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Hope for the lepers in India:

Gandhiji Prem Nivas

Gandhiji Prem Nivas, India, is a reception center for lepers, created by Mother Teresa of Calcutta, who helps the sick and their families to receive treatment, to have a job with which to supply themselves and to reintegrate into society.

Leprosy is one of the oldest infectious diseases known to man. It mainly affects the skin, nerves, eyes, and respiratory system, but the disease is curable and treatment in its early stages can prevent disability, according to the World Health Organization (WHO).

Outside the city of Titagarh, in the Indian state of West Bengal, Mother Teresa established the Gandhiji Prem Nivas Leprosy Center in 1958. Run by its Missionaries of Charity, the center was built for an existing community of people with leprosy. Now, there are more than 1,000 people (affected and their families) living and working in the facilities.


Residents who have recovered from the illness work as weavers at the center and produce the blue and white saris (uniforms) worn by the nuns of Charity in Calcutta. The patients' children receive free education at the center, which also provides food, basic medical care and psychological treatment to its residents.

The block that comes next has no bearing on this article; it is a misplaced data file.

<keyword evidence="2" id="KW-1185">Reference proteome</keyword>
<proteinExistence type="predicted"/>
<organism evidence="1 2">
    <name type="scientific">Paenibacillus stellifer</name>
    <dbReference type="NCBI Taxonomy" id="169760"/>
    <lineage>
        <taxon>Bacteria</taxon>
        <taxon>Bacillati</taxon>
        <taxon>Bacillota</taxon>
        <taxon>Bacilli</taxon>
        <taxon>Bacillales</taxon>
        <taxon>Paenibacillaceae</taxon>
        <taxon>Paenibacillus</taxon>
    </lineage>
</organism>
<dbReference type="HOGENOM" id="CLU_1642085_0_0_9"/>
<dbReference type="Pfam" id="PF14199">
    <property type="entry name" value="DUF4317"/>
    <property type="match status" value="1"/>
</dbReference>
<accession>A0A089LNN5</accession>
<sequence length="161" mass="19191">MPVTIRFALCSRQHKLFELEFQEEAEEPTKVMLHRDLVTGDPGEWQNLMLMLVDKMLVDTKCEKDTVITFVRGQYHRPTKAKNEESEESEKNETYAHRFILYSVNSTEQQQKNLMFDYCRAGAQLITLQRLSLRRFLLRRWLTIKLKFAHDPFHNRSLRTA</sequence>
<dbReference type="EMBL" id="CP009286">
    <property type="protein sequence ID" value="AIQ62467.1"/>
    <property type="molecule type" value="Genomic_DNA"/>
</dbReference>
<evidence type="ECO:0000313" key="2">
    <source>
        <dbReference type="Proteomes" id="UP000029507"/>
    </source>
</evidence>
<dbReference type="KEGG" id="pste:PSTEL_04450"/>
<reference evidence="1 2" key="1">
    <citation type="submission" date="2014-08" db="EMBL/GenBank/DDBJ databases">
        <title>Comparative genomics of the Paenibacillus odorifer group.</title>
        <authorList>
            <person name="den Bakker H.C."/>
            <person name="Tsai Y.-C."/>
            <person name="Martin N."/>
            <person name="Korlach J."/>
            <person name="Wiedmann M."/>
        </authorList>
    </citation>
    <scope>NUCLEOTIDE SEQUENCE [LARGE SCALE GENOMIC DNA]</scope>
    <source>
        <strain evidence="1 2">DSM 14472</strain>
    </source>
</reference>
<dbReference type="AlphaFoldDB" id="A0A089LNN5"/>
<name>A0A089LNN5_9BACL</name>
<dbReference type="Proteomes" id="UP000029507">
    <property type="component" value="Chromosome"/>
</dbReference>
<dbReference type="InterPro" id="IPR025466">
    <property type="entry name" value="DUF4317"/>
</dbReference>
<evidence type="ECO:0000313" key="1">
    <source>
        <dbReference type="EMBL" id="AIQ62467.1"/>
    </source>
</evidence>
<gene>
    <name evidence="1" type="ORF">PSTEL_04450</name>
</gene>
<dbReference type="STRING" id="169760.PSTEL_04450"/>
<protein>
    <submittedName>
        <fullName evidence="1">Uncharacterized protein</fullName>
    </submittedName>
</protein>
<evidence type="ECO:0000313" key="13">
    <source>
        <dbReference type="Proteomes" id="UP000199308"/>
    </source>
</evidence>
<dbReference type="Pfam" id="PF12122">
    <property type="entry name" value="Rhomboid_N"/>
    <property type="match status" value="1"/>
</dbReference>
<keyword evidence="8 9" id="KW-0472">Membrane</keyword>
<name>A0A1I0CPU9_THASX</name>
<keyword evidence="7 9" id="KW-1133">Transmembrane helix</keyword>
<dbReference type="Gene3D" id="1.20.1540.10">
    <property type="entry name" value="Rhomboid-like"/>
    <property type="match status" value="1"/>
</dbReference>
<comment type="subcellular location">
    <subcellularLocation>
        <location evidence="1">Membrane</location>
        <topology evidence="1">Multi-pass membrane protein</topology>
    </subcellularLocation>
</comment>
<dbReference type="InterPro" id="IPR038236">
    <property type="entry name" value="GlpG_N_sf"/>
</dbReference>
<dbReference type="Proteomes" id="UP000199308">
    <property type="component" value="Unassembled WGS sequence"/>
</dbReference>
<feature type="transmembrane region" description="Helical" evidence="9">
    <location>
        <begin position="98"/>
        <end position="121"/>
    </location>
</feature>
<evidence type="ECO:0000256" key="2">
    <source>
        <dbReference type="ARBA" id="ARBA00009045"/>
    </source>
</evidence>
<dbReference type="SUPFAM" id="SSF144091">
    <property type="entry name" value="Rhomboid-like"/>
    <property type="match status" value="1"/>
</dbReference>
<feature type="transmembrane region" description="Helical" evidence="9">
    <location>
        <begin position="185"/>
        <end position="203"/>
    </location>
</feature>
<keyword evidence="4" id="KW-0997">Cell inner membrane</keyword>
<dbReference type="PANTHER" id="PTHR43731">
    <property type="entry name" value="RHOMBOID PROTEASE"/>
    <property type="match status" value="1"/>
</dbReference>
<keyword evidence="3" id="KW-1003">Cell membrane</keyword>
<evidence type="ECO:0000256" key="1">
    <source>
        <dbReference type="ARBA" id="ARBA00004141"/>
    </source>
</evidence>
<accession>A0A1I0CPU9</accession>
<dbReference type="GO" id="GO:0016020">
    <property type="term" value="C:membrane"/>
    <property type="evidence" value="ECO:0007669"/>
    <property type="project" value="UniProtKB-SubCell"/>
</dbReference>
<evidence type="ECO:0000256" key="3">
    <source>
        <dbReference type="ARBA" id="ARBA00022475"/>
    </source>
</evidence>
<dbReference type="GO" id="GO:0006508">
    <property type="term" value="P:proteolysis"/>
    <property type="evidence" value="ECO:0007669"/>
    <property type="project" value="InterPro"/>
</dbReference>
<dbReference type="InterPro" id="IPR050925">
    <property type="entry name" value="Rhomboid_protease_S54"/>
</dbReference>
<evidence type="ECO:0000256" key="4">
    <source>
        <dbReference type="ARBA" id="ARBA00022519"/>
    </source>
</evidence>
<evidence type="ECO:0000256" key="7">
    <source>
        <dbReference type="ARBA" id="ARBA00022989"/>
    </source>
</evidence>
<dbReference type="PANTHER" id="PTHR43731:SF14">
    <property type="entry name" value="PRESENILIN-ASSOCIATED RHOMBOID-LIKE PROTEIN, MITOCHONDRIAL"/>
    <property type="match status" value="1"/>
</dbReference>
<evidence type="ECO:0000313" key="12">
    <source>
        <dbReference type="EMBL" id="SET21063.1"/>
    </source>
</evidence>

The facility is managed by the sales of fabrics made in the center, with the help of donations and with the support of the WHO, which in April 2016 launched the Global Strategy against Leprosy 2016-2020, whose objective is the global elimination of the illness. Gandhiji Prem Nivas participates in the WHO program together with other hospitals in India and provides treatments not only to patients residing at the center, but also to other people affected by leprosy who need medical attention.

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